- The Washington Times - Saturday, June 19, 2004

Uncertainty still surrounds the words “under God” in the Pledge of Allegiance, an issue skirted by the Supreme Court in ruling the recent challenger lacked standing.

Given the like uncertainty facing references to the Almighty on our currency and in our national customs and rituals, I have asked myself, with what — in the event of ultimate court rulings adverse to these words — we might provide ourselves for mottos and so forth. Hence, I have developed and here set forth several modest proposals.

Certainly, one national motto, on our currency, “In God We Trust,” would have to be altered to something scientifically provable and not vulnerable to reasonable dispute by any party. “In Fog We Rust” might express our national mettle. Or maybe the more environmentally correct “In Smog We Dust” would do.

But, given the rising tide of multiculturalism, we might need to revise more than just our references to God, the Almighty, Providence and the Creator. How about the arrogant ethnocentric assumption we are one people?

Inasmuch as multiculturalism, multilinqualism and multisectariansm or nonsectarianism are the rules of the day, is the expression “E Pluribus Unum,” or “From the Many, One,” not redolent of cultural suppression and forced assimilation?

To pass a Geronimo test of accepting all and judging none, let us alter that to “From One, Many.” We might go further still, toward a sort of existentialism, and posit, “From Everything, Nothing.” What could be less stressful and less demanding?

Instead of the All-Seeing Eye atop the pyramid seal on our currency, we should present a blindfolded eye — since all-seeing supposes omnipotence, which supposes a God, which also supposes a distinct possibility of the existence of truth, or at least one true and certain answer to any question.

The blindfolded eye, as in “love is blind,” also works with our concept of blindfolded, hence impartial, justice — which might as easily on a technicality favor the guilty accused as the innocent. Perfect.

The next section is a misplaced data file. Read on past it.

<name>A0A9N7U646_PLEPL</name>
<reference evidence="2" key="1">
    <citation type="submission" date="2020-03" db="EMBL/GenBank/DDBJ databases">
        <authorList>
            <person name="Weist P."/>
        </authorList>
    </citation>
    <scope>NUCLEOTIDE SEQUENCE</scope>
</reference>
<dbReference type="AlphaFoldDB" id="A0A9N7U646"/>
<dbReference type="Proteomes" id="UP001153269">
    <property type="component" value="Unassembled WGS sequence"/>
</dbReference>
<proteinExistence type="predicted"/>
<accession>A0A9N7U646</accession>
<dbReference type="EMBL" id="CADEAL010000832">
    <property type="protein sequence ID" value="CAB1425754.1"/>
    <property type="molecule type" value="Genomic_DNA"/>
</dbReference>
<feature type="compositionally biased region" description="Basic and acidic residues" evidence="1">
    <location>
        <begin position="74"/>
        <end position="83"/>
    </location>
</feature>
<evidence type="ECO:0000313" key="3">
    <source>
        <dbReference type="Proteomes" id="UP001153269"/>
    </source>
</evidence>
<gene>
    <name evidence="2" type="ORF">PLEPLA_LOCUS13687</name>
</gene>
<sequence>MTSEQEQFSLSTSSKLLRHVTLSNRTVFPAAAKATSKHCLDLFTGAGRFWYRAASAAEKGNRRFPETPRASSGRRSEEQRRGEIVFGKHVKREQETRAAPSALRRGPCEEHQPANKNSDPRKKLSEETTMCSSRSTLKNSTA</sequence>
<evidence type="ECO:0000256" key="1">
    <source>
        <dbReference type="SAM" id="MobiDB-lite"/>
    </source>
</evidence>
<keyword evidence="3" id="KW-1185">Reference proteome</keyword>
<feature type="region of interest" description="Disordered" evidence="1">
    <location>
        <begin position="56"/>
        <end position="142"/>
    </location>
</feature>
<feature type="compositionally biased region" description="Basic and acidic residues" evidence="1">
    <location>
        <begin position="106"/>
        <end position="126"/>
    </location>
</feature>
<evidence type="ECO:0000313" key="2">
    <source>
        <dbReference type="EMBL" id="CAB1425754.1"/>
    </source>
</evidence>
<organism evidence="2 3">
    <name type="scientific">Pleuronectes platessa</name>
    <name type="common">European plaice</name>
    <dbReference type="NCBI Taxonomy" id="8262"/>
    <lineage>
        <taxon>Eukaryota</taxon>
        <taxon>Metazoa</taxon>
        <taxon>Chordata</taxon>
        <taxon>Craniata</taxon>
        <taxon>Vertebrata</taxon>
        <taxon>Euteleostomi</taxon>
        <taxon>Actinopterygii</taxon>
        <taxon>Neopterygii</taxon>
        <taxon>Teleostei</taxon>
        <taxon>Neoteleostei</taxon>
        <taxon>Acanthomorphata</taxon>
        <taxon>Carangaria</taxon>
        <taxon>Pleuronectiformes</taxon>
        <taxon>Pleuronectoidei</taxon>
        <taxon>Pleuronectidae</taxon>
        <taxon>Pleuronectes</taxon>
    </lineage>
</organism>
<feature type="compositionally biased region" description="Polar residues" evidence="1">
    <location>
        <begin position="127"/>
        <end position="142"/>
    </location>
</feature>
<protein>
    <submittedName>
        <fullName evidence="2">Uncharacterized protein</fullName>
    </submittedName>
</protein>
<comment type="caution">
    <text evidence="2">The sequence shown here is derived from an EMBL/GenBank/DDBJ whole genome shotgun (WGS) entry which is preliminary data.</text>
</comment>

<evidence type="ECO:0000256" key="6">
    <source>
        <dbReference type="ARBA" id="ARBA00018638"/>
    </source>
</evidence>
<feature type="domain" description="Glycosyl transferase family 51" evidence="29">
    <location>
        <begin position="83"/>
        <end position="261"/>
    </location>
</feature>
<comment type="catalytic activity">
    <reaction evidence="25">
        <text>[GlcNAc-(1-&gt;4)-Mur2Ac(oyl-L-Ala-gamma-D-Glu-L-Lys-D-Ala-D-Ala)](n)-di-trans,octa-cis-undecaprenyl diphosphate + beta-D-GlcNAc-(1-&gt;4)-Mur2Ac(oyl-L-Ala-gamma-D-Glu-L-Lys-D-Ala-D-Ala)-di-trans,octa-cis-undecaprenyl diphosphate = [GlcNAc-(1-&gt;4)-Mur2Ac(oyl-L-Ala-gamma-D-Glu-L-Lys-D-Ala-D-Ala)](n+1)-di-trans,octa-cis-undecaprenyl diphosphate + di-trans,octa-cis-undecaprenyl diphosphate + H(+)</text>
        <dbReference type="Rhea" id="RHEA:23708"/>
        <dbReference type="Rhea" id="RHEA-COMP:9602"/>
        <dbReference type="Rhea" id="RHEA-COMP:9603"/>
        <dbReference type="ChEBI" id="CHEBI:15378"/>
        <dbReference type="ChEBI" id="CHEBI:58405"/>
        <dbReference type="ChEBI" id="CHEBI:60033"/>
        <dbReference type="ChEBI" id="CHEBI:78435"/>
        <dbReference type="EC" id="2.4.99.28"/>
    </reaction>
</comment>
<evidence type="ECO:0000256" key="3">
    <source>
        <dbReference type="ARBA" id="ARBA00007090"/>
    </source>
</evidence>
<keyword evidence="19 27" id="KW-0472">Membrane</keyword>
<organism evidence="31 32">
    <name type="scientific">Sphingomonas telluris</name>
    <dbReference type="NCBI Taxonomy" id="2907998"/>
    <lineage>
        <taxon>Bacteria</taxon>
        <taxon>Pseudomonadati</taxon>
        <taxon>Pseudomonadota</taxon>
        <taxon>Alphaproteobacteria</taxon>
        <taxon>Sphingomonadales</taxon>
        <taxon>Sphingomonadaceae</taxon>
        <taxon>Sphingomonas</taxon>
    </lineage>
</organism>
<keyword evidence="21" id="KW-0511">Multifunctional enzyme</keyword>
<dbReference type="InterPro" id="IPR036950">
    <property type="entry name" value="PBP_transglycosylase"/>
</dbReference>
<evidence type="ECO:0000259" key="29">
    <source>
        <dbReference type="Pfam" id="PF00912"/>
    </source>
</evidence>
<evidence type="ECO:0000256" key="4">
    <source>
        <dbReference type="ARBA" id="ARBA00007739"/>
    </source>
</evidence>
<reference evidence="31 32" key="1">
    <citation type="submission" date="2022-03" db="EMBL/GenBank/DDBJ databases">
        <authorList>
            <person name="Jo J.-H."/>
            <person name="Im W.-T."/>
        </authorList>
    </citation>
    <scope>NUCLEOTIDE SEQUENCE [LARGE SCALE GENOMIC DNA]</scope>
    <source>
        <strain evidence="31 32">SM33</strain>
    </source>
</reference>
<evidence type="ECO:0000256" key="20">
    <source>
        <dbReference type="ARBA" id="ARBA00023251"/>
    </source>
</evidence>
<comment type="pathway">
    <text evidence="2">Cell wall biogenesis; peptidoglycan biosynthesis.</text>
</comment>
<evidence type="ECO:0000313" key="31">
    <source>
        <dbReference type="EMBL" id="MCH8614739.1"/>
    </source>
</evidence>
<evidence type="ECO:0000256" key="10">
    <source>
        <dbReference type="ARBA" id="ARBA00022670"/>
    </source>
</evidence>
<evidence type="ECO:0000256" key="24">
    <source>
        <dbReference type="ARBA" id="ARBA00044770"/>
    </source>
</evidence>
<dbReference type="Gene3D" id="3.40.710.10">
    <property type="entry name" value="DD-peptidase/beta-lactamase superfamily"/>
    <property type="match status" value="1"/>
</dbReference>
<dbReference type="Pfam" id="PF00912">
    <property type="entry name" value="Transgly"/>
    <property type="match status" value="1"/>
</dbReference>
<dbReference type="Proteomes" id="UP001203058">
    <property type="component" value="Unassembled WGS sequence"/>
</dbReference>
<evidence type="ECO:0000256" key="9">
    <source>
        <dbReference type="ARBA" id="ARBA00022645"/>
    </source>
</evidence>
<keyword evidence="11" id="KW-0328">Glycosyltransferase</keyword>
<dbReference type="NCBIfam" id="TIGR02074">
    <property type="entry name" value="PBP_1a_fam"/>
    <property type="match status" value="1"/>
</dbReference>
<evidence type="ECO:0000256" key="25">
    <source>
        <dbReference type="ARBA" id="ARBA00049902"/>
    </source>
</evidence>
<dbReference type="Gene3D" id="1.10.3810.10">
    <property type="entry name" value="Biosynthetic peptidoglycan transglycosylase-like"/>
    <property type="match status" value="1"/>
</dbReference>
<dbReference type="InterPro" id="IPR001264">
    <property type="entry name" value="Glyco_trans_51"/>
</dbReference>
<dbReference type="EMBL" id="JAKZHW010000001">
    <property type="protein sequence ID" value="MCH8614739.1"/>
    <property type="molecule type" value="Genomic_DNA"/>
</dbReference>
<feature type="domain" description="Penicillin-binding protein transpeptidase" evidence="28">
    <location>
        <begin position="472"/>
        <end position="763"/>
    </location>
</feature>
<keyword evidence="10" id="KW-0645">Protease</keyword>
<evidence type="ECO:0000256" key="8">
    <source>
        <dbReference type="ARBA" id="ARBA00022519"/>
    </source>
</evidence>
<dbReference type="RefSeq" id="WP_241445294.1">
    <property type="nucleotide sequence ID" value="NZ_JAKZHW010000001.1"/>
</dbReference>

Next, let us not open Congress or convene the Supreme Court with prayer or an invocation of the blessing or protection of God. Instead, to mark the solemnity of the event, Congress could open with a dance from the “Rite of Spring,” or an act from “Midsummer Night’s Dream,” to salute the lightheartedness with which the legislative body spends and enacts. The high court could open with the sacrifice of a rabbit to signify the supine nature of all other branches of government — or maybe the divining of the internal organs of a prophetic bird to illustrate the arcane nature of law. These should satisfy a residual pagan longing for rituals.

Getting back to the Pledge of Allegiance — isn’t it time we stopped the idolatrous swearing of fealty to a piece of colored cloth? The Pledge is only slightly redeemed by “and to the Republic for which it stands.” Let us instead pledge allegiance “to whatever we may wish and whenever we may wish it.”

And while we’re at it, let’s erase from our national songbooks references in the “Battle Hymn of the Republic” and all similar songs to “the Glory of the coming of the Lord,” etc. Make it “the coming of the gory horde.” That was more in keeping with Mr. Lincoln’s War anyway, which inspired the original song.

Not to stop there, carefully edit down references to God in the Gettysburg address and the like. Make it one nation “under Gov.” That should satisfy the most ardent atheists, agnostics and antitraditionalist liberals in our midst.

Finally, let us rewrite that old chestnut, John F. Kennedy’s “Ask not what your country can do for you; rather ask what you can do for your country.” Instead, let us substitute: “Ask for anything you like, and you’ll get it if the price is right.”

Benjamin P. Tyree is deputy editor of the Commentary pages of The Washington Times.

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